The Kennett Government has taken absolutely no notice of the dairy industry organisations in Victoria. It has listened to the big end of Collins Street and determined to completely deregulate the industry. It is not simply a question of the survival of dairy farms. If dairy farmers do not survive we will have a problem with the Dairy Corporation. We must ensure that milk continues to be delivered in the bush at an affordable price, and I seek the support of honourable members on both sides of the House for that.
(Barwon) [4.15 p.m.]: The Opposition supports this matter of public importance. The New South Wales dairy industry is the fifth largest rural industry. It generates $450 million per year at the farm gate. More than 1,800 dairy farmers throughout New South Wales produce 1,245 million litres of milk annually; average production per farm is 700,000 litres. The Victorian Government has decided to deregulate its dairy industry from July next year. That means that Victoria will lose approximately 25 per cent of its farmers through deregulation, and New South Wales will lose approximately 23 per cent. The Victorian Government is totally misguided if it thinks that it will be able to undertake border raids of New South Wales farms and markets, drive our prices down and gain a larger market share.
Victoria is in for a big shock. The Victorians have not thought deregulation through, because New South Wales has a very efficient dairy industry. Indeed, it is one of the most efficient industries in Australia, and is doing very well. The New South
Wales dairy industry leads the world in terms of technology, quality of product and food safety. Deregulation will result in more problems than people expect. The people of Sydney have come to expect basic rights which I believe many people in western New South Wales do not have. People in Sydney expect cheaper electricity. The people of western New South Wales do not have that; their electricity is expensive. People in Sydney expect cheap public transport; we do not have any public transport. People in Sydney expect all their roads to be in an ideal condition; we do not have decent roads at all.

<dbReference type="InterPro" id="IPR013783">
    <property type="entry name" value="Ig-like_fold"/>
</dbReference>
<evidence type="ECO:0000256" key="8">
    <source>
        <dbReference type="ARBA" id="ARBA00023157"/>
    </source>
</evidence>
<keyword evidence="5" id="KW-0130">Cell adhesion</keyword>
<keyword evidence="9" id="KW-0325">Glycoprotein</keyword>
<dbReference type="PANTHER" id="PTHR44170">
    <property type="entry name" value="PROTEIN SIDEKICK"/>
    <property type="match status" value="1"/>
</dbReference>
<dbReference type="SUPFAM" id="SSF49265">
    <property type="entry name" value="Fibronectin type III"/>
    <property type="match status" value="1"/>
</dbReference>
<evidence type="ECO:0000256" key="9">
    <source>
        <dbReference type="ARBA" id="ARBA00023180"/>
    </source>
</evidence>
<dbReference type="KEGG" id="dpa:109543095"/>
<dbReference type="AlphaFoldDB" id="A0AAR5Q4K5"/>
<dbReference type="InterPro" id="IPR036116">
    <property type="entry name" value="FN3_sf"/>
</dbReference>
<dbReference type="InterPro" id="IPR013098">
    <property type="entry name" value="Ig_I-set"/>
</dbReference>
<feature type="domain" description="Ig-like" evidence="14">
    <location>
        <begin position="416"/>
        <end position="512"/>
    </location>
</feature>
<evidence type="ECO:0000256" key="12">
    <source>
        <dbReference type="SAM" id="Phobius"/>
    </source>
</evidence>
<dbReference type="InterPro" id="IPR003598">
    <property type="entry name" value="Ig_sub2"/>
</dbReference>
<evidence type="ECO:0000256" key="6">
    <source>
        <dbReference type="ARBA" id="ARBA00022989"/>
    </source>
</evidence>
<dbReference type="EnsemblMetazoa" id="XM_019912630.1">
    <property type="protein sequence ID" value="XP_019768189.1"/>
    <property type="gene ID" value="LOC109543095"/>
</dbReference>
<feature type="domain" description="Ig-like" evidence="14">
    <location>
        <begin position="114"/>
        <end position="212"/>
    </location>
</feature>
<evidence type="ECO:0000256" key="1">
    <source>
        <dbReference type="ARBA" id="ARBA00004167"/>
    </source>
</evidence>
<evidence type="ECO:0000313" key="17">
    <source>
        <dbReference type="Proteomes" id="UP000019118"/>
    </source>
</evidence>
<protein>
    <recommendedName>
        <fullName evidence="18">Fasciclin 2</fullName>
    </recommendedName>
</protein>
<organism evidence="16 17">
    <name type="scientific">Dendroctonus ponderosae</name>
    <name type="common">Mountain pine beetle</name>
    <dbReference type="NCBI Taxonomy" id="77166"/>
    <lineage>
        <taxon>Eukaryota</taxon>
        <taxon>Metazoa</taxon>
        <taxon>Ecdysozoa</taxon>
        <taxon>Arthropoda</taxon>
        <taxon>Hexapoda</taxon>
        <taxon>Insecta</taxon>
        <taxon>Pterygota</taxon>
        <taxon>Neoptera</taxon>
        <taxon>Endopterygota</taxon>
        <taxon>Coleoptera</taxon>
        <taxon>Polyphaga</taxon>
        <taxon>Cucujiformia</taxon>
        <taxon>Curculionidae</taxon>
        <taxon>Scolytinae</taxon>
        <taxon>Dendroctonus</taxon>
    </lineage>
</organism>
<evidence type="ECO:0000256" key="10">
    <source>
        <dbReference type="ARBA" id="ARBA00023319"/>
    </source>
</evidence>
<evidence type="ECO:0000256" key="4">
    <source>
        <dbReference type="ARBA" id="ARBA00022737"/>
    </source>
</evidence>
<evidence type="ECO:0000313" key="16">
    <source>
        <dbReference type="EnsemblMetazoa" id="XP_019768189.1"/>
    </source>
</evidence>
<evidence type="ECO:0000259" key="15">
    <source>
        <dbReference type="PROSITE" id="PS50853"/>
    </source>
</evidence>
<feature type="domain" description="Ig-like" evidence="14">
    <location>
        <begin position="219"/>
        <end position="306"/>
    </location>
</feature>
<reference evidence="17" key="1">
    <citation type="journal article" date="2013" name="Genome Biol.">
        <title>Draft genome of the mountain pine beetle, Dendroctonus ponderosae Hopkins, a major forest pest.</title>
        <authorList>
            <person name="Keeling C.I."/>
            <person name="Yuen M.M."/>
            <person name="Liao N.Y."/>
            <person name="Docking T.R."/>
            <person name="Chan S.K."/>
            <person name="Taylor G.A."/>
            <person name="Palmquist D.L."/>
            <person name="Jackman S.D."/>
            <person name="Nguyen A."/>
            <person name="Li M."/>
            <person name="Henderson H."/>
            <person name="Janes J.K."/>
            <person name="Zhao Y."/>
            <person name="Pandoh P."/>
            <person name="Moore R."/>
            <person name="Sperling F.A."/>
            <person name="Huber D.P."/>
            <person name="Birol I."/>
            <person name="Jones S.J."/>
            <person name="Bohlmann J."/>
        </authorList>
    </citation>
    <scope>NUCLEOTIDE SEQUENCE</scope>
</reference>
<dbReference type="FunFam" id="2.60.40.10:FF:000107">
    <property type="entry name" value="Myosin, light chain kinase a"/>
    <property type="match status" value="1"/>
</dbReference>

People in Sydney expect a decent health service; we do not have that either. If the people of Sydney do not receive fresh fruit and vegetables at a reasonable price they get upset. We consider fresh fruit and vegetables a luxury. In 1994 milk was introduced into schools in Newcastle and Wollongong. It is interesting that students in 87 per cent of New South Wales schools today are drinking milk. They drink milk that is promoted and subsidised by the dairy industry. The tremendous promotion campaign was subsidised not by the processors but by the farmers. Today school canteens are the third largest market for flavoured milk, averaging more than 600,000 cartons per day.
As the honourable member for Murray-Darling pointed out, three companies supply fresh milk to New South Wales. However, they have had their contracts cancelled simply because of a lack of money, due to the proposed deregulation, and lack of funding for promotion. Farmers have worked very hard for a long time to promote and subsidise the consumption of milk. An advertisement that sticks in my mind is the bachelor and spinster advertisement, and several dairy farmer advertisements have won world awards for the promotion of the generic industry.
However, processors are not interested in taking up the cudgel and promoting milk as milk but rather in promoting their brand products. Therefore, consumption will fall, demand will fall, incomes will fall and many dairy farmers will go broke. That is the thin edge of the wedge. Children in western New South Wales should have exactly the same rights to have affordable milk as children in Sydney. The Opposition supports this matter of public importance because it wants western New South Wales to have a fair go.
Mr W. D. SMITH